Ask Woodiwiss: How often and when should I paint my ceiling?
How often should I paint my ceiling? You should paint your ceiling with a fresh coat about every ten to fifteen years. And it’s best to paint your ceilings at the same time as the rest of your interior walls since the paint job requires moving furniture and obstacles out of the way. It’s best just to do it all at once.
There are some caveats by room, tips for painting your ceiling DIY or with professional painters, and stylistic choices you can make to help along the way.
So, which shade of white would you like?
Ceilings typically come in white or some variation of white like an eggshell sheen. That’s because no one wants to draw attention up. The subject of a room is always on the people, things, or furnishings inside the room.
When you decide on a new ceiling paint job, try matching it with these other elements:
- Your interior trim
- Your window trim
- Your baseboards
- Your door frames
- And, possibly, your front and back doors if you want to stick with or go with white. (More ideas on painting and selecting door colors here.)
It’s not just en vogue right now; it’s always been a great idea to paint the trim and frames to match the ceiling. If you have crown molding, even better and even more reason you should paint everything the same color.
Interior walls fade faster than ceilings and use different paints
High-quality paint lasts the longest, but scuff marks, sun exposure, and foot traffic harms interior walls. Luckily, not even the kids’ bedrooms likely suffer foot traffic on the ceiling.
You might paint your house interior twice as much because of how much traffic they get, but if you decide to DIY paint your ceiling, know that wall paint is different from ceiling paint. For one, ceiling paint has a higher viscosity and drips less.
Quite a few years back, we worked on a paint job where the house interior had significant water damage. The finished product required several coats of paint and by the third time we had it painted and looking beautiful.
But a ceiling rarely requires repainting with even a second coat. That’s because it’s easier to get an even finish with ceiling paint. The high viscosity also supplies a broader, fuller coverage in one coat than wall paint. Assuming you have no significant damage, even long-present stains and discolorations can get covered with much less effort.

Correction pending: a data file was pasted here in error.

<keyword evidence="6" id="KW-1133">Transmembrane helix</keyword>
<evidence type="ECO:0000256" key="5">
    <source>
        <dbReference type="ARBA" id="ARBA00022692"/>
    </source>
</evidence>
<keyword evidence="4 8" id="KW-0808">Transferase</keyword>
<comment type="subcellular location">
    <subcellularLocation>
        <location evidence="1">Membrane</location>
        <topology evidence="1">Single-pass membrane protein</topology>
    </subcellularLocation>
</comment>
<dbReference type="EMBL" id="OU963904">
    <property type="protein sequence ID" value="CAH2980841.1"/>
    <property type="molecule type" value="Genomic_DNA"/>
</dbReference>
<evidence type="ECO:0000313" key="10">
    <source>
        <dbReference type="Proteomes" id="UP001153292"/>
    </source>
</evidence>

This doesn’t mean you should use ceiling paint on the walls. Wall paint is easier to clean and wipe down. Which is just what you need for living rooms, dining rooms, bathrooms, and even laundry rooms where a bit of rogue detergent can be wiped down easily.
Kitchen and dining room ceilings get the grimiest
Kitchen walls are an obvious target for grease, splatters, food, water, and … is that spaghetti sauce?
But have you ever looked up at your ceiling? Seriously, stand by your stovetop and look up. The ceiling probably has discoloration in weird spots, maybe some yellowing by the vents or kitchen cabinets, and might even look kinda gross.
And depending on where your dining room is, a lot of that kitchen damage wafts into the dining room. Don’t believe it? Go wipe down the light fixtures in your dining room and see how sticky they are.
A fresh coat of paint will brighten that space up and make it look less grimey. Open floor plan home interior walls where the living and dining rooms merge may have recognizable spots closer to the kitchen, too.
Your bathroom ceiling takes a lot of heat and humidity
Not surprisingly, your bathroom shows more signs of needing a new coat of paint than just about anywhere except maybe the kitchen. Vent vans draw moisture from hot showers and baths into central spots, and humidity clings to the walls and focuses the sun at intense angles. Dust is “washed” and moved around in weird ways in the bathrooms, too.
Frequent painting with quality paints can help protect against warping and distortions, too.
Hiring professional painters for a fresh coat is way safer
Unless your walls are unusually tall or vaulted, most people understand how to paint their walls and don’t have to do it from ladders or specialized equipment. Just grab a brush and maybe a rod and go.
Ceiling painting almost always demands ladders, which brings safety hazards. Ladders are the sixth most common OSHA workplace violation hazard. Over 2,500 violations are issued each year, with another 6,000+ for lack of fall protection or other height-related hazards. Working with ladders is actually kinda dangerous.
When you hire professional painters like Woodiwiss Painting, you’re removing that risk of injury. Not to mention spills and the need to learn how to hold a paintbrush upside down without it dripping everywhere. We’ve seen some ceiling paint jobs where more paint got on the walls, trim, and floor than the ceiling. You also don’t have to worry about prep work, like placing masking tape around hard-to-reach borders and edges.
Talk to us about your ceiling paint job
If you’re looking for an excellent job or a new paint color, our extremely professional painters and paint consultants can help. Homes around Walnut Creek, Orinda, Danville, and much of the East Bay, near the I-680 Hwy corridor, can get a free estimate. Call (925) 595-3081 or email [email protected].
We recommend painting everything all at once to reduce disruption. If you’re considering new paint colors for some spaces or piecemealing other rooms like a master bedroom or hallways, go look up and consider your ceilings, too.